This is a single-chain cationic protein which is divided by proteolysis into two segments with antibiotic- and endotoxin-neutralizing functions in the N-terminal segment.[28] BPI is mainly seen in the granules of neutrophils, dermal fibroblasts, and excretory lacrimal gland and often selective to the Gram-negative bacteria.[29] It has significant protective effect in meningococcal infection.[30] Cerumen has a protective antimicrobial potency, and cleaning the ear canal by rinsing with water leads to a complete elimination of the cerumen, which leads to alteration of the physiological pH. This explains why otitis externa occur after cleaning the ear canal with water. Removal of the earwax or cerumen manually by a hook and leaving some wax in the ear canal would maintain the physiological antimicrobial potency of the ear canal.


  Conclusion Top


Variable results have been obtained from different authors regarding the antimicrobial nature of the cerumen. However, most of the authors strongly believe in the antimicrobial nature of the cerumen which does inhibit the microbial growth. Cerumen of the human has both bactericidal and fungicidal properties. Apart from being a physical barrier of cerumen in the ear canal, it also acts as a protective agent against bacteria and fungi. This may provide prevention or eradication of the infections of the external ear such as otitis externa. Hence, routine wax removal from the ear canal should be discouraged unless it is impacted leading to hearing loss or earache. An extensive study should be done to reveal the bactericidal and fungicidal roles of cerumen or earwax. The different outcome among documented literatures may be due to the fact that earwax from different persons varies in it composition and contents of inhibitory factors due to the different genetic profile of the patients. Finally, since different levels of health-care providers are involved in managing patients with cerumen or earwax impaction, they should have awareness about the antibacterial property of the cerumen.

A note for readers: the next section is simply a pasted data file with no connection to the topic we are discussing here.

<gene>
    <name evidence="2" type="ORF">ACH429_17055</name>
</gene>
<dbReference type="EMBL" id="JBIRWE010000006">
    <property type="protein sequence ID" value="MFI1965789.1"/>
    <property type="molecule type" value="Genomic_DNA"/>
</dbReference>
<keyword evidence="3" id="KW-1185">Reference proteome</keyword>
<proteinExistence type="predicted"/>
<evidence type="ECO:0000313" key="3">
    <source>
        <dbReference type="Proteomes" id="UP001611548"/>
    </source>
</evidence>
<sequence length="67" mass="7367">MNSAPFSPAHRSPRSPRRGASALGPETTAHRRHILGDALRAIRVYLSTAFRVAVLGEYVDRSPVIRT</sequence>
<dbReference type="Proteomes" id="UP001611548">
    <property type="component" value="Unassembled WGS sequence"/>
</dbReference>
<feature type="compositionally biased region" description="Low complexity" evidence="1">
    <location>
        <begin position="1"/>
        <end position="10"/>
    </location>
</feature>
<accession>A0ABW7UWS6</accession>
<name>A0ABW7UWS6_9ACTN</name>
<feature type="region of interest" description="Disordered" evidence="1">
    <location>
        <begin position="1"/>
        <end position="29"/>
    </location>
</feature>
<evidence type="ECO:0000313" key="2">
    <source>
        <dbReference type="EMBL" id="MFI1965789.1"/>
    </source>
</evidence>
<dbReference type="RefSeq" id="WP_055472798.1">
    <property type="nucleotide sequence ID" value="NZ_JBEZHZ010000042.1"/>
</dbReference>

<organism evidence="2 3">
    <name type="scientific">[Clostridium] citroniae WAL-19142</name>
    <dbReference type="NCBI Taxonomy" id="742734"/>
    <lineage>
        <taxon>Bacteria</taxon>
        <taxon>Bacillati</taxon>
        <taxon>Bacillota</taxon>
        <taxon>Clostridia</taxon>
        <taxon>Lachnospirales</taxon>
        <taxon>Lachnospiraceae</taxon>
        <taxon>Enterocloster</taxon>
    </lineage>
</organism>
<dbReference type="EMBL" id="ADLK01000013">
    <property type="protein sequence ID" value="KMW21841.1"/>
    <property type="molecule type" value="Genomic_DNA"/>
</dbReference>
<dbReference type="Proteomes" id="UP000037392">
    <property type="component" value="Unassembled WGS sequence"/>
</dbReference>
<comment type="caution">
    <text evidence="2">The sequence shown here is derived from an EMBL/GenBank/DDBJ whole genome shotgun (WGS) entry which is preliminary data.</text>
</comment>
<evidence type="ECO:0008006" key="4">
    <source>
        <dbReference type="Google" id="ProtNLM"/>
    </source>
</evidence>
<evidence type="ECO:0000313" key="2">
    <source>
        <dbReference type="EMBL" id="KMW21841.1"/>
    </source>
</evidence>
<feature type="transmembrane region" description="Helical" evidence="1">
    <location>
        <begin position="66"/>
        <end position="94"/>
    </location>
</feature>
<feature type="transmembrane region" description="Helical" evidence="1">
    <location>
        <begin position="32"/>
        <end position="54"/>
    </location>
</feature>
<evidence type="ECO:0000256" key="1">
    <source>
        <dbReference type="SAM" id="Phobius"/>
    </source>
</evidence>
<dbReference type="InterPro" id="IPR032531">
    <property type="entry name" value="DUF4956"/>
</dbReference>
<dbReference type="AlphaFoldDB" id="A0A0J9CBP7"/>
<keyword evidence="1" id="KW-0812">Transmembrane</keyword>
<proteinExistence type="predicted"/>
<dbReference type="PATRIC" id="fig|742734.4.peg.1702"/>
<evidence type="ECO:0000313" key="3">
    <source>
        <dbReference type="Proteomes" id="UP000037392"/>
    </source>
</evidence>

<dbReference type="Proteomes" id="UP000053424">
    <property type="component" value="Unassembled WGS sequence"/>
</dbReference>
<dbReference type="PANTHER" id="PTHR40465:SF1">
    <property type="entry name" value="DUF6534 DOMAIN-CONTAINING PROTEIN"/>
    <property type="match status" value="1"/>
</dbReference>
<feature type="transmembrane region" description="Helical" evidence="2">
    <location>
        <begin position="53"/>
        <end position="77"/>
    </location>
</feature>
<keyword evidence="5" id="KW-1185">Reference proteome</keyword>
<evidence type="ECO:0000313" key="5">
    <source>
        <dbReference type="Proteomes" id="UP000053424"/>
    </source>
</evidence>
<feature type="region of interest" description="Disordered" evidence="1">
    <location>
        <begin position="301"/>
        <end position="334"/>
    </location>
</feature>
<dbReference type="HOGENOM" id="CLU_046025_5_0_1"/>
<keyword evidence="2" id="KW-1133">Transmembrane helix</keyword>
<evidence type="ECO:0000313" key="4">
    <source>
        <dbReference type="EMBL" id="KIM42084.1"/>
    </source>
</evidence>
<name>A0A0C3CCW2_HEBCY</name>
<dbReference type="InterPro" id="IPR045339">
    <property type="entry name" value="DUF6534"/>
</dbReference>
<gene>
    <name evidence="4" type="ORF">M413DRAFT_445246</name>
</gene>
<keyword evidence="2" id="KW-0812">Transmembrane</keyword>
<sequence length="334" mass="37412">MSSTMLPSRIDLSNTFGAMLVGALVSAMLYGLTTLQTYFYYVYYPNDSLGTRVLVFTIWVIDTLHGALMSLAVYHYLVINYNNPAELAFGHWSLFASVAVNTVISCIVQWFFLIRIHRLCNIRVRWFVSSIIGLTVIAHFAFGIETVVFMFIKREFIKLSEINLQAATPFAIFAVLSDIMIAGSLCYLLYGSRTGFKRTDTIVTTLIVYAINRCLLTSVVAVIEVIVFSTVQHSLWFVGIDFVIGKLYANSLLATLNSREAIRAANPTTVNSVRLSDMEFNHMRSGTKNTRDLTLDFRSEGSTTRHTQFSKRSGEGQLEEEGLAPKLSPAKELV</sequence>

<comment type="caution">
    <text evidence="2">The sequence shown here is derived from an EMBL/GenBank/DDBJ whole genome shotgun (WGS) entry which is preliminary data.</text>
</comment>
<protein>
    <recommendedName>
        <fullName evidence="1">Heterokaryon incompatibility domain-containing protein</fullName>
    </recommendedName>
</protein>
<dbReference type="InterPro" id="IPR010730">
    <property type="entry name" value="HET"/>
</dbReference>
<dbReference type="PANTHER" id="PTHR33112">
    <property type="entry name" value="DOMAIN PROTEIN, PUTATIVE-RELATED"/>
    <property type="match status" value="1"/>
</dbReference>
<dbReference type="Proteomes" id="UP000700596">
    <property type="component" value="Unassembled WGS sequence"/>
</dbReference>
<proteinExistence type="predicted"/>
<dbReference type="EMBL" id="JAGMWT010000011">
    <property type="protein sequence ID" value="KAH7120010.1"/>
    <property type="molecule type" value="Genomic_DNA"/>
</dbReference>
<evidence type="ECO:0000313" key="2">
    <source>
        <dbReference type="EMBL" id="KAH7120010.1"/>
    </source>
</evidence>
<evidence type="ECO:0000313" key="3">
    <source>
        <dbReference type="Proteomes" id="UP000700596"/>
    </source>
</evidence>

Financial support and sponsorship

Nil.

Conflicts of interest

There are no conflicts of interest.



 
  References Top

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Campos A, Arias A, Betancor L, Rodríguez C, Hernández AM, López Aguado D, et al. Study of common aerobic flora of human cerumen. J Laryngol Otol 1998;112:613-6.  Back to cited text no. 1
    
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Pata YS, Ozturk C, Akbas Y, Gorur K, Unal M, Ozcan C. Has cerumen a protective role in recurrent external otitis? Am J Otolaryngol 2003;24:209-12.  Back to cited text no. 17
    
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Stone M, Fulghum RS. Bactericidal activity of wet cerumen. Ann Otol Rhinol Laryngol 1984;93:183-6.  Back to cited text no. 18
    
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Sirigu P, Perra MT, Ferreli C, Maxia C, Turno F. Local immune response in the skin of the external auditory meatus: An immunohistochemical study. Microsc Res Tech 1997;38:329-34.  Back to cited text no. 19
    
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Sørensen OE, Cowland JB, Theilgaard-Mönch K, Liu L, Ganz T, Borregaard N, et al. Wound healing and expression of antimicrobial peptides/polypeptides in human keratinocytes, a consequence of common growth factors. J Immunol 2003;170:5583-9.  Back to cited text no. 23